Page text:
Vail focuses on its first floors |

Vail focuses on its first floors

Melanie Wong
Vail, CO Colorado

VAIL, Colorado ” What began as a town rule to keep a mix of shops and restaurants available to village shoppers in Vail, Colorado may become difficult to enforce this year.

The town of Vail’s rules only allow certain kinds of businesses, such as retail stores, restaurants and lodges, in the street-level spaces of the villages. That means that with a few exceptions, offices and commercial ski storage are not allowed on the first-floor spaces.

The idea behind the zoning rule is to keep a mix of shopping available to visitors, and to keep businesses that generate sales tax, which is the town’s biggest revenue source, on the street level.

However some community members say they are worried that as the economy gets worse and businesses struggle to stay afloat, it will be increasingly tempting to fill the village’s first floors with professional offices.

Because Vail Village has a mix of shops and restaurants, visitors can wander around town and window shop, said Ghiqui Hoffmann, owner of the Laughing Monkey, a jewelry and accessory shop.

“(Customers) like the experience of being able to walk around from shop to shop,” she said. “They don’t tend to wander into a dentist office or real estate office unless they’re specifically looking for that. It makes the town and the village much more interesting to have shops that have cute and interesting window displays.”

She said she thinks that in a tough economy, it might be easy to allow real-estate and other professional offices on the first floors. The problem will be when the economy returns to normal, and the village is lined with offices, she said.

The next big addition of shopping to the village will be Solaris, which will be completed in 2010. The development’s street-level floor will have retail shops, galleries, restaurants, and a bowling alley, said Craig Cohn, director of sales, marketing and leasing for the project.

“I agree with the town regulations,” he said. “I think that makes for good overall shopping experience for guests as well.”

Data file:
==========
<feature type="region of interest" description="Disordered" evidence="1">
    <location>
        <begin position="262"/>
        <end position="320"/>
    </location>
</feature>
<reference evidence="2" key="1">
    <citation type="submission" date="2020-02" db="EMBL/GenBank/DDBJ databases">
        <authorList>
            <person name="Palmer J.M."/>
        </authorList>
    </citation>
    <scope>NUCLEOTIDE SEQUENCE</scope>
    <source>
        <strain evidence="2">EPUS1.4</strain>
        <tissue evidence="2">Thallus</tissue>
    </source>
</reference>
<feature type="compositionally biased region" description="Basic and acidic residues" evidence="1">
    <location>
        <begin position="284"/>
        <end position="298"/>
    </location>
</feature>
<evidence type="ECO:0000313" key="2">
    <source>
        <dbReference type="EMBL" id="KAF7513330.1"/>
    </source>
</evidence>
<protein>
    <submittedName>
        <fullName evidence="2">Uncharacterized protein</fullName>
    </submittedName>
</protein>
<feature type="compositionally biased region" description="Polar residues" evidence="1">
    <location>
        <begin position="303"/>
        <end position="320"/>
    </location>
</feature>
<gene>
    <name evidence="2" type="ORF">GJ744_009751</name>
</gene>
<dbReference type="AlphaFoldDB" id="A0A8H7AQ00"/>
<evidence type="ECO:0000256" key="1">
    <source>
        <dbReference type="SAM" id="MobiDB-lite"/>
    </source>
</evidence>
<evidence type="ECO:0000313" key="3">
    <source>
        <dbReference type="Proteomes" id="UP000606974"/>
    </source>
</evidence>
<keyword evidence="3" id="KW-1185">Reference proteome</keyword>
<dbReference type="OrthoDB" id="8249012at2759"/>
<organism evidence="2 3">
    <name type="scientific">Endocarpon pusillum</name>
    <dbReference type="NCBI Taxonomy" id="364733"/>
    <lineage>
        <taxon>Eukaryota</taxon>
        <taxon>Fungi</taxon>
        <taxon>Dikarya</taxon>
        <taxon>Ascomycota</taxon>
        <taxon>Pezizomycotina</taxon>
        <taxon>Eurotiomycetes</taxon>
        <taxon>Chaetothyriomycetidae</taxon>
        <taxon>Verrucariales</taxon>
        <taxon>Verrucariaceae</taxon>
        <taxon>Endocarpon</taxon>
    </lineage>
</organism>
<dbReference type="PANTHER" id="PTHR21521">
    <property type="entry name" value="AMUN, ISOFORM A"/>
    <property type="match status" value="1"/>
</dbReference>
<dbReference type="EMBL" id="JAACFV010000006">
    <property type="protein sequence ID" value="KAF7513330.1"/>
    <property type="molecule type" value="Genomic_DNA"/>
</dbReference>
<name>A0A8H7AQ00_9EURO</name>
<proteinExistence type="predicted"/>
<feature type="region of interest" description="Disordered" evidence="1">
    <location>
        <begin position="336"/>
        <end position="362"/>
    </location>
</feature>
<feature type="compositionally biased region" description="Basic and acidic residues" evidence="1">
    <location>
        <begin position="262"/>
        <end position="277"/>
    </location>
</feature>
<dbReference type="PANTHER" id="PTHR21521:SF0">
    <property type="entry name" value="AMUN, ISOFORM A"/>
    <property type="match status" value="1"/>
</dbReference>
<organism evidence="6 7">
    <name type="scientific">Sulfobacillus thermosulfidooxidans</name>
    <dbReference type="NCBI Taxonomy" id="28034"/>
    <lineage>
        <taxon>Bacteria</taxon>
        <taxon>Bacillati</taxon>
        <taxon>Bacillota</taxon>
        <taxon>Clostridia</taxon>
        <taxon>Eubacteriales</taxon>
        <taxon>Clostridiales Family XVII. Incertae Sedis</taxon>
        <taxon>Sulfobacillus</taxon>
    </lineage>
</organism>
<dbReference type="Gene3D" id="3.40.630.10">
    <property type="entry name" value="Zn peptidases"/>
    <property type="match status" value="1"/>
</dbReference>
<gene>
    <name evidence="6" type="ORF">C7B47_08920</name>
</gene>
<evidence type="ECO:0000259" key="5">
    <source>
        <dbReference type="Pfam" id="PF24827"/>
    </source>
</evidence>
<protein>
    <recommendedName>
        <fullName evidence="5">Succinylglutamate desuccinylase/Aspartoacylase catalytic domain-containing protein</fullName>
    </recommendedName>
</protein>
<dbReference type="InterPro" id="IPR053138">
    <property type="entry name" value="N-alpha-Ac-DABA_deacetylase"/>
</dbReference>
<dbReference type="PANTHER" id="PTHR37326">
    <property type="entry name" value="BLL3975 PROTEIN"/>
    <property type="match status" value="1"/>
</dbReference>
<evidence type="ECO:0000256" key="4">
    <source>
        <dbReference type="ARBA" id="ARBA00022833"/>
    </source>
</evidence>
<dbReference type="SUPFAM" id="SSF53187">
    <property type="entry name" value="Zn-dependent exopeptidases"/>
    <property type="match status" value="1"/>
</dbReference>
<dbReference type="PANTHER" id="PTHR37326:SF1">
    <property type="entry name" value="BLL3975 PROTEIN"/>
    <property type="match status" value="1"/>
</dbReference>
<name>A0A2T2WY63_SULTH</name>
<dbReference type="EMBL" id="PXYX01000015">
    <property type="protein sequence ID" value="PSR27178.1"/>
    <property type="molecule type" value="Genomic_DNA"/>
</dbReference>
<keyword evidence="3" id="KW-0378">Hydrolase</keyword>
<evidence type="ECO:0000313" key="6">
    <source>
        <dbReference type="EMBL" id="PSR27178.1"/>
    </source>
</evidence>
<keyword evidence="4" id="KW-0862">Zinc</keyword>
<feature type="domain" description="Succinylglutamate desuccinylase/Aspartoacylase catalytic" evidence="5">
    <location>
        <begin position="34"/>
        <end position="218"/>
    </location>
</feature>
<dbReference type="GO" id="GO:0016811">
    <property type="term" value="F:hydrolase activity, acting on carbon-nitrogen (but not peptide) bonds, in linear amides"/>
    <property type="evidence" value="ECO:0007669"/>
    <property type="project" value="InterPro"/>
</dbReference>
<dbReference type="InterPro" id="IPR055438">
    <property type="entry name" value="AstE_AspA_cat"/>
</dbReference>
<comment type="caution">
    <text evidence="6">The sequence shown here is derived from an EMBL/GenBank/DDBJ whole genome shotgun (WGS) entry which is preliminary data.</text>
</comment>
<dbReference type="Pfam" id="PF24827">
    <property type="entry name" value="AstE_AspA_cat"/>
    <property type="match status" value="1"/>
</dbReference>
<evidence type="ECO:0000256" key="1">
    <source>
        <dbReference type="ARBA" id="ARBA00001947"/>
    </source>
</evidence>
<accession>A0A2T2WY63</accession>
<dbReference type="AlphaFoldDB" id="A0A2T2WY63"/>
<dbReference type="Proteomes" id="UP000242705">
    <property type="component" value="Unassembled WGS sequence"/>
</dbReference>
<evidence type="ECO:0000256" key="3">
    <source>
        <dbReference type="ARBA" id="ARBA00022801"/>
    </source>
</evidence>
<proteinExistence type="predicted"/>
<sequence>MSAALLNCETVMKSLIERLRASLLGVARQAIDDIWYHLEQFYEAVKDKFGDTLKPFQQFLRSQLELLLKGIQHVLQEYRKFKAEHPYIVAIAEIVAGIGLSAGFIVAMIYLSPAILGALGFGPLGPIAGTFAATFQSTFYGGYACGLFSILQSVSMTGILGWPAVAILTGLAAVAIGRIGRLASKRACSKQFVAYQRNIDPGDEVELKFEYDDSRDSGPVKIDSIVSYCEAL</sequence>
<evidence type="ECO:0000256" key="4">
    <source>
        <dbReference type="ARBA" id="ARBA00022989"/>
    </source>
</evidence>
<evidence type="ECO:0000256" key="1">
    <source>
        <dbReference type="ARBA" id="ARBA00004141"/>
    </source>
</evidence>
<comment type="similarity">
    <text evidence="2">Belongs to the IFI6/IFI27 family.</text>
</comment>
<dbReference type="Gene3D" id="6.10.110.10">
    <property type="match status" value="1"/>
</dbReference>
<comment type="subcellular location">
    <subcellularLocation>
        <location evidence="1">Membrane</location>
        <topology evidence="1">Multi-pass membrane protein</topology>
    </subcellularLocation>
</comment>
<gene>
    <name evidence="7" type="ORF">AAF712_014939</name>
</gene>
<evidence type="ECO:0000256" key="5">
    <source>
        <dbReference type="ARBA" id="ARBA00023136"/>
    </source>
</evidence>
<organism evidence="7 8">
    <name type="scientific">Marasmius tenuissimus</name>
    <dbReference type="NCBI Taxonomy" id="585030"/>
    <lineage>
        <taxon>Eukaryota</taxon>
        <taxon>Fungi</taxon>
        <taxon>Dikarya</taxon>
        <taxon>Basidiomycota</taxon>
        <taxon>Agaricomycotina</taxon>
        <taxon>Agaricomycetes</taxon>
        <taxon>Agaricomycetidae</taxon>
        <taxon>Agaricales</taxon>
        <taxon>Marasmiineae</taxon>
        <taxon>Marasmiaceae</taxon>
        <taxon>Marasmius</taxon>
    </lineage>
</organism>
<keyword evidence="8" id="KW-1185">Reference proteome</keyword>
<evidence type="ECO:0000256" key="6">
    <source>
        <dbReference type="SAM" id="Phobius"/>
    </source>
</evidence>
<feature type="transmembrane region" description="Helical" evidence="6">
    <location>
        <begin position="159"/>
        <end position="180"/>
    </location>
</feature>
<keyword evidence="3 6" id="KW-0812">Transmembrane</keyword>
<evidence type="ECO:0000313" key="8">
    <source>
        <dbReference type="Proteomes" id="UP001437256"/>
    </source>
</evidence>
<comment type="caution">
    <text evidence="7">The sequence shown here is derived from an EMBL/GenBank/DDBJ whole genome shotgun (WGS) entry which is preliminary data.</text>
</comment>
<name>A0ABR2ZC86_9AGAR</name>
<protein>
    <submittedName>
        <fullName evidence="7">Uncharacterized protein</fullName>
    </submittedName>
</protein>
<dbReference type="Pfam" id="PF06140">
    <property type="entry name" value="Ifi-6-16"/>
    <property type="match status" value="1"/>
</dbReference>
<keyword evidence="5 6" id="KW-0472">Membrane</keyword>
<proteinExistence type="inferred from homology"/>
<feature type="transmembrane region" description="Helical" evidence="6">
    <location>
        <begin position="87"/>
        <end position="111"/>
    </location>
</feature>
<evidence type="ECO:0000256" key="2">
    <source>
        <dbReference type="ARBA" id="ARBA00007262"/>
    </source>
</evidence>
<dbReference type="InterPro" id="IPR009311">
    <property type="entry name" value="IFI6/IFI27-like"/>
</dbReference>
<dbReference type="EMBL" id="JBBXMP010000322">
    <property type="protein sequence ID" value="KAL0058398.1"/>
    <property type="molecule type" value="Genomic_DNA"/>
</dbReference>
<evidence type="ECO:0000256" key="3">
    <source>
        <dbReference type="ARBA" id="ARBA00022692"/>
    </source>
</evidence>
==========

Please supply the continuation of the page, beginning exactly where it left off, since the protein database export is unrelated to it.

Vail resident Kaye Ferry pointed out that several businesses have found what she calls loopholes to the rule.

She pointed out one first-floor shop that she says is rarely open, she said.

The town has no regulations on the hours of operation of village stores, said George Ruther, Vail’s community development director.

“It’s a loophole that has to be tightened,” Ferry said. “We’re the envy of the ski industry because we’ve had this (rule) in place forever.”

Other ski towns end up with rows of real estate offices lining the first floor of their villages, she said.

The town has also looked into the old Billabong building in Vail Village, where the Four Seasons Resort plans to house its ski valet services.

When guests and owners check-in at the resort, their skis will go to the slopeside building to be stored, said the resort’s spokeswoman Emily McCormack.

Town rules say that commercial ski storage, where equipment is stored for a fee, is only allowed in the basement or garden level of buildings. However, the exception is if the ski storage is part of a lodge or home and a fee isn’t charged, meaning that the Four Seasons building is in the clear.

Ferry and Jim Lamont, Vail Homeowners Association president, encouraged the town council to close the loopholes before offices begin springing up in the villages.

“You just don’t want it to happen, and it can happen in a heartbeat,” Ferry said. “Many building owners will be standing (before the town council) with some sad tale of why they can’t make retail work in their building.”

Lamont said the restrictions are important to keep rents competitive for retail store owners.

“Our aim is to ensure maximum survivability of Vail’s retail businesses,” he said.

Ruther said the town will identify some of the problems with the rules and present the findings to the town council.

“If the council wishes to make some amendments, that will be the next step,” he said.

Staff Writer Melanie Wong can be reached at 970-748-2928 or

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